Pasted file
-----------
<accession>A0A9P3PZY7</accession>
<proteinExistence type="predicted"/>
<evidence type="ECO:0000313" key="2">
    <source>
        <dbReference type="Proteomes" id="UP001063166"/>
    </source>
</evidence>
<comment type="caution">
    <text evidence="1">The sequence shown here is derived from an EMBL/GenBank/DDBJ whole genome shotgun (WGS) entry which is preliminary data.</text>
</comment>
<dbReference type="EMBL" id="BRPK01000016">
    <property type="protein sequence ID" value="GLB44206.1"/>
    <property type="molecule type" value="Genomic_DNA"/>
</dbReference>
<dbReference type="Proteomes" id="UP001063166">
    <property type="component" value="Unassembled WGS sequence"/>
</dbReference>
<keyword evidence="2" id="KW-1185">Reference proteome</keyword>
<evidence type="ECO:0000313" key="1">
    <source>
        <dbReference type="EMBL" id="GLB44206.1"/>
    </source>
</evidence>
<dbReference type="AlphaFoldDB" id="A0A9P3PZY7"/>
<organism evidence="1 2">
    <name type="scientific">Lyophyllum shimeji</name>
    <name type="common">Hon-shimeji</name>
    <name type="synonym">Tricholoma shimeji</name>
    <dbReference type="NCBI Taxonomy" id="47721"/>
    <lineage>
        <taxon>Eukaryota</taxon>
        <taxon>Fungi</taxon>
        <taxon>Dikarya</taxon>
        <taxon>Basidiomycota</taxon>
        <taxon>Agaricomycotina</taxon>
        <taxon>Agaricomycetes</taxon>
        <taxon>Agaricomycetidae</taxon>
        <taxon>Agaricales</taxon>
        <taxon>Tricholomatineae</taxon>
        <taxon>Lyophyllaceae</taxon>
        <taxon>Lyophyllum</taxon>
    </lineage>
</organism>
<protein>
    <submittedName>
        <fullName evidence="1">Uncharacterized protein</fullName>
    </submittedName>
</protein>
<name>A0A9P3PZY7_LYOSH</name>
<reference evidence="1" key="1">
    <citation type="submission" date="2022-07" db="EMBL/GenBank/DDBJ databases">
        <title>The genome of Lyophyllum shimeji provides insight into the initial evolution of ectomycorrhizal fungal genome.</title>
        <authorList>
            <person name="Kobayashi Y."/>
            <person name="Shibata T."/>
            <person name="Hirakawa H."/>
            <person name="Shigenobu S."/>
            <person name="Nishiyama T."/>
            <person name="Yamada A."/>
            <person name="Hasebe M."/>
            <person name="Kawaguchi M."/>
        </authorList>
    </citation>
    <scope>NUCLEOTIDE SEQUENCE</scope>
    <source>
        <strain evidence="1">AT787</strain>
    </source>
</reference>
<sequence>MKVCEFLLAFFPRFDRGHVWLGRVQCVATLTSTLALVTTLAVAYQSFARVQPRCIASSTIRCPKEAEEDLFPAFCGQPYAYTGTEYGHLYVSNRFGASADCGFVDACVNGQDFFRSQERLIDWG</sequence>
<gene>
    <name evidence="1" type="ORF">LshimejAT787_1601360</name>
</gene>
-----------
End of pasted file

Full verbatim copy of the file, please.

<accession>A0A9P3PZY7</accession>
<proteinExistence type="predicted"/>
<evidence type="ECO:0000313" key="2">
    <source>
        <dbReference type="Proteomes" id="UP001063166"/>
    </source>
</evidence>
<comment type="caution">
    <text evidence="1">The sequence shown here is derived from an EMBL/GenBank/DDBJ whole genome shotgun (WGS) entry which is preliminary data.</text>
</comment>
<dbReference type="EMBL" id="BRPK01000016">
    <property type="protein sequence ID" value="GLB44206.1"/>
    <property type="molecule type" value="Genomic_DNA"/>
</dbReference>
<dbReference type="Proteomes" id="UP001063166">
    <property type="component" value="Unassembled WGS sequence"/>
</dbReference>
<keyword evidence="2" id="KW-1185">Reference proteome</keyword>
<evidence type="ECO:0000313" key="1">
    <source>
        <dbReference type="EMBL" id="GLB44206.1"/>
    </source>
</evidence>
<dbReference type="AlphaFoldDB" id="A0A9P3PZY7"/>
<organism evidence="1 2">
    <name type="scientific">Lyophyllum shimeji</name>
    <name type="common">Hon-shimeji</name>
    <name type="synonym">Tricholoma shimeji</name>
    <dbReference type="NCBI Taxonomy" id="47721"/>
    <lineage>
        <taxon>Eukaryota</taxon>
        <taxon>Fungi</taxon>
        <taxon>Dikarya</taxon>
        <taxon>Basidiomycota</taxon>
        <taxon>Agaricomycotina</taxon>
        <taxon>Agaricomycetes</taxon>
        <taxon>Agaricomycetidae</taxon>
        <taxon>Agaricales</taxon>
        <taxon>Tricholomatineae</taxon>
        <taxon>Lyophyllaceae</taxon>
        <taxon>Lyophyllum</taxon>
    </lineage>
</organism>
<protein>
    <submittedName>
        <fullName evidence="1">Uncharacterized protein</fullName>
    </submittedName>
</protein>
<name>A0A9P3PZY7_LYOSH</name>
<reference evidence="1" key="1">
    <citation type="submission" date="2022-07" db="EMBL/GenBank/DDBJ databases">
        <title>The genome of Lyophyllum shimeji provides insight into the initial evolution of ectomycorrhizal fungal genome.</title>
        <authorList>
            <person name="Kobayashi Y."/>
            <person name="Shibata T."/>
            <person name="Hirakawa H."/>
            <person name="Shigenobu S."/>
            <person name="Nishiyama T."/>
            <person name="Yamada A."/>
            <person name="Hasebe M."/>
            <person name="Kawaguchi M."/>
        </authorList>
    </citation>
    <scope>NUCLEOTIDE SEQUENCE</scope>
    <source>
        <strain evidence="1">AT787</strain>
    </source>
</reference>
<sequence>MKVCEFLLAFFPRFDRGHVWLGRVQCVATLTSTLALVTTLAVAYQSFARVQPRCIASSTIRCPKEAEEDLFPAFCGQPYAYTGTEYGHLYVSNRFGASADCGFVDACVNGQDFFRSQERLIDWG</sequence>
<gene>
    <name evidence="1" type="ORF">LshimejAT787_1601360</name>
</gene>